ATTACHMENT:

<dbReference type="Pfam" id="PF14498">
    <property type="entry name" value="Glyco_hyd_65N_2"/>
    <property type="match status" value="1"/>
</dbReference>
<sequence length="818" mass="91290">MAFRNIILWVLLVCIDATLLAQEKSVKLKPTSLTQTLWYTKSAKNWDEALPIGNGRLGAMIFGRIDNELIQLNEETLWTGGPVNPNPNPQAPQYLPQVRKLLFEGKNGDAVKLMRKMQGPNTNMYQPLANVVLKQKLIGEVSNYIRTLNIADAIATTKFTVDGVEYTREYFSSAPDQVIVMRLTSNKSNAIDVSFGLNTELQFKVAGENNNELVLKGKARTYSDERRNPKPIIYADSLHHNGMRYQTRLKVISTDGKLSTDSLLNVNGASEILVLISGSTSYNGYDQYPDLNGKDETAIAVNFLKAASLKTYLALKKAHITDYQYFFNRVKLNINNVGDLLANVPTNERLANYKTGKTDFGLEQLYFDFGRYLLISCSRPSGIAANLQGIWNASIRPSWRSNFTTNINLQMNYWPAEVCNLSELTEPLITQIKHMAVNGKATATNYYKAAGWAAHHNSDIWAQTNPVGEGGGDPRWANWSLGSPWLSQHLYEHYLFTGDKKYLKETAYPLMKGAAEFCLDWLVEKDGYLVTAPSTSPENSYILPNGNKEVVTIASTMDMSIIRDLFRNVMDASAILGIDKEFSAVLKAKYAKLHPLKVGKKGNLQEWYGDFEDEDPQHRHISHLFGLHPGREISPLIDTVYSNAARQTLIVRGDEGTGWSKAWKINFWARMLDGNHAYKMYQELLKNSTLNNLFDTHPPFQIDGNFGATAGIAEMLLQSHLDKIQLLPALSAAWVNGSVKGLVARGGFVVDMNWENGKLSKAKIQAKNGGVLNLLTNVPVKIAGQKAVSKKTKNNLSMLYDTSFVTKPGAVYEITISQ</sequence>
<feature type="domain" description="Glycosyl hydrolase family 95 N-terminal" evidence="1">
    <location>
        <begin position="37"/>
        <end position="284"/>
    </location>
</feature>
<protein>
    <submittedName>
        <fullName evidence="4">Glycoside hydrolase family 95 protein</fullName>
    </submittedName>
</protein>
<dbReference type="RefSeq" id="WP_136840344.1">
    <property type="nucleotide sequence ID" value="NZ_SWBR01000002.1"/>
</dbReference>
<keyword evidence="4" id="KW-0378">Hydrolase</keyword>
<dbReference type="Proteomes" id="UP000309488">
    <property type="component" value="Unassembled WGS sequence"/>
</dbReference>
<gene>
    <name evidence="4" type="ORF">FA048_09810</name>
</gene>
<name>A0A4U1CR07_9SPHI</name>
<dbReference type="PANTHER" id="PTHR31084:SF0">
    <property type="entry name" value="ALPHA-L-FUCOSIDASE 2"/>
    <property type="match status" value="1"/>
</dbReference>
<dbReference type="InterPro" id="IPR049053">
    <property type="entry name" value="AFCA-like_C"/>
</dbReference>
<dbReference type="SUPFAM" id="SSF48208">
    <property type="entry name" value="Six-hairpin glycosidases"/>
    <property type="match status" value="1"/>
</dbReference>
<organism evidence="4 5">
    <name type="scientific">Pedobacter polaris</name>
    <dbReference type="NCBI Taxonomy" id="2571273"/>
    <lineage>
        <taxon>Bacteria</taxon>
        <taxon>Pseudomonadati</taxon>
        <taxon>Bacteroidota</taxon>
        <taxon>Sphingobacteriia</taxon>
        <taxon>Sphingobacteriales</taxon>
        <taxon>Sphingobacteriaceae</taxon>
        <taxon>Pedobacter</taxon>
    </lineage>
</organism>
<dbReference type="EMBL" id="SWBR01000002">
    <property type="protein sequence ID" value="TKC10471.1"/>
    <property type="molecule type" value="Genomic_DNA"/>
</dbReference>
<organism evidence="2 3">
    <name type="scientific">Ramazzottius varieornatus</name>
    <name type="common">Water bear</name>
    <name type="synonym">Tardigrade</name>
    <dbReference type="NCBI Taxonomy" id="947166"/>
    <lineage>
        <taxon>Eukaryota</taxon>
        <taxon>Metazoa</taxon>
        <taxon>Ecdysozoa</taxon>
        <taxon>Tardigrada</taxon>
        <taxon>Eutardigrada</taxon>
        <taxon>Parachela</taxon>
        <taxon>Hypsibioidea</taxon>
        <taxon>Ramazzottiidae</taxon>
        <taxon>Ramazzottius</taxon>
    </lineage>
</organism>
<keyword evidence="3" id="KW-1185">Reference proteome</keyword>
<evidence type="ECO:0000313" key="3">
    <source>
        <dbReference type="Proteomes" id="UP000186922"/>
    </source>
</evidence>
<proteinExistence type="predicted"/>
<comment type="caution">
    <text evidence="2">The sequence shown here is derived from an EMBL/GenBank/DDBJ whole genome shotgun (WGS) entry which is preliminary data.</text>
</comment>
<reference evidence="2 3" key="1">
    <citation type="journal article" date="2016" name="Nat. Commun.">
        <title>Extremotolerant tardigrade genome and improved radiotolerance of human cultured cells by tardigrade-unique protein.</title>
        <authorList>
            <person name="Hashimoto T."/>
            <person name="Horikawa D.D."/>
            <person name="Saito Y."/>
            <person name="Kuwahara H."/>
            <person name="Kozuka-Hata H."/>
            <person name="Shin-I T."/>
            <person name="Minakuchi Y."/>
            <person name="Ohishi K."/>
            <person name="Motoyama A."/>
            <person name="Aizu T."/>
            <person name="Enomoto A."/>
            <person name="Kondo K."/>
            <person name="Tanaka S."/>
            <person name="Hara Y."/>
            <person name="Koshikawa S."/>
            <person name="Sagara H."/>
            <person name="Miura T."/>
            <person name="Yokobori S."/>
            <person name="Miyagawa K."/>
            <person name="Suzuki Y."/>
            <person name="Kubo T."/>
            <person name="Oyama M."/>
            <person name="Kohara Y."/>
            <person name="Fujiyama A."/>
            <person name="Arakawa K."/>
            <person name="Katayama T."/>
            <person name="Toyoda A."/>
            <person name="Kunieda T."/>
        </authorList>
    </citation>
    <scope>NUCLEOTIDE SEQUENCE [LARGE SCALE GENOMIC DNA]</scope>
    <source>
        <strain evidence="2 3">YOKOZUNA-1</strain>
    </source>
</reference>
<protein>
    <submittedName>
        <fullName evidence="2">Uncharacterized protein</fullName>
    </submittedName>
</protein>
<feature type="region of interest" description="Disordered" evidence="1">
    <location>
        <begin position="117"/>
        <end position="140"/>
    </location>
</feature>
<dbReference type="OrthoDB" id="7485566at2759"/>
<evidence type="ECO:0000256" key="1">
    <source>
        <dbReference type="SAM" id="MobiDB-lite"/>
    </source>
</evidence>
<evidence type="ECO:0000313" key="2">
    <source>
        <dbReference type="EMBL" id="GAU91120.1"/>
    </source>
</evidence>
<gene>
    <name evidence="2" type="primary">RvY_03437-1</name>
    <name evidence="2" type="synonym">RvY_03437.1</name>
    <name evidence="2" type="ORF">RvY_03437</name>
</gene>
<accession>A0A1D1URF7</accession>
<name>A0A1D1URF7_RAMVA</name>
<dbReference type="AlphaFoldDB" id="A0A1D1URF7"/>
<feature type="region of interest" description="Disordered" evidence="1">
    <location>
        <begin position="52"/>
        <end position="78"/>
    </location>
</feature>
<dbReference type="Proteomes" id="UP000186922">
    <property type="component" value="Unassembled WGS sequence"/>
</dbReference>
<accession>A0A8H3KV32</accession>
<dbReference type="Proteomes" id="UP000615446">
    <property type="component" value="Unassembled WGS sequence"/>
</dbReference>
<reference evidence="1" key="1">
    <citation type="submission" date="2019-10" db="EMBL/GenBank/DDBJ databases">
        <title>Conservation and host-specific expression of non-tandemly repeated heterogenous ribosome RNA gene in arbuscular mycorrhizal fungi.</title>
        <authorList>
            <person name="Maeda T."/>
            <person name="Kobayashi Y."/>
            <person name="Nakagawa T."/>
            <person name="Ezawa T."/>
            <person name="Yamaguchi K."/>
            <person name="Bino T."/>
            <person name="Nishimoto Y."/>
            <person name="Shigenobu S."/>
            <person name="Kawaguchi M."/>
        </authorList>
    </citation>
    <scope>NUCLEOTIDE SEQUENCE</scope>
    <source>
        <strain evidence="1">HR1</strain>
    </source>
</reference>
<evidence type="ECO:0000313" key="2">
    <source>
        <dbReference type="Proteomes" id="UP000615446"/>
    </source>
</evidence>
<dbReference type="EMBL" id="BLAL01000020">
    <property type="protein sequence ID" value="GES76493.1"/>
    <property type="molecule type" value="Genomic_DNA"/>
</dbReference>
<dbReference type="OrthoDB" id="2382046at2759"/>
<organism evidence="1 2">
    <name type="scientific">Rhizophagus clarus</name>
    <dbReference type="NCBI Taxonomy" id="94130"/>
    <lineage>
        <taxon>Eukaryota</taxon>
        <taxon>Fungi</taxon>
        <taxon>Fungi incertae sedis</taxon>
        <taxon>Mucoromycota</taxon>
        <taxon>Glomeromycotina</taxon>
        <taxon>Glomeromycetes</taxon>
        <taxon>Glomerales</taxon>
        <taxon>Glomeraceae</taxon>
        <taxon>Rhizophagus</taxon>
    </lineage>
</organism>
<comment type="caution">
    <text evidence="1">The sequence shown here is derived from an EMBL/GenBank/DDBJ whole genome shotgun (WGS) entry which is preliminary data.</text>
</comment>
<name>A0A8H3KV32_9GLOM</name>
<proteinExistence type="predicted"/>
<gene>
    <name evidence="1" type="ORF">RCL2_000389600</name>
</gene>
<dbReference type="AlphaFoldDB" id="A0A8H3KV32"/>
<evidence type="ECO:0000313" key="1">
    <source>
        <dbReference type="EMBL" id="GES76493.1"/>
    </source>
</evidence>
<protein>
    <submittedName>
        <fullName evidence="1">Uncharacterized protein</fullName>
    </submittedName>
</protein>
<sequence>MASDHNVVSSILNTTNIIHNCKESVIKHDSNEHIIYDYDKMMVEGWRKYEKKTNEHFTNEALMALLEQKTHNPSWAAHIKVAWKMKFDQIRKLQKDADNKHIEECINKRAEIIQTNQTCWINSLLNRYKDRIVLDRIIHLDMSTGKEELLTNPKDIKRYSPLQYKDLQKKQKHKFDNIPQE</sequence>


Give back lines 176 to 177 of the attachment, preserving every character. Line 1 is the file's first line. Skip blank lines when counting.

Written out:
            <person name="Shigenobu S."/>
            <person name="Kawaguchi M."/>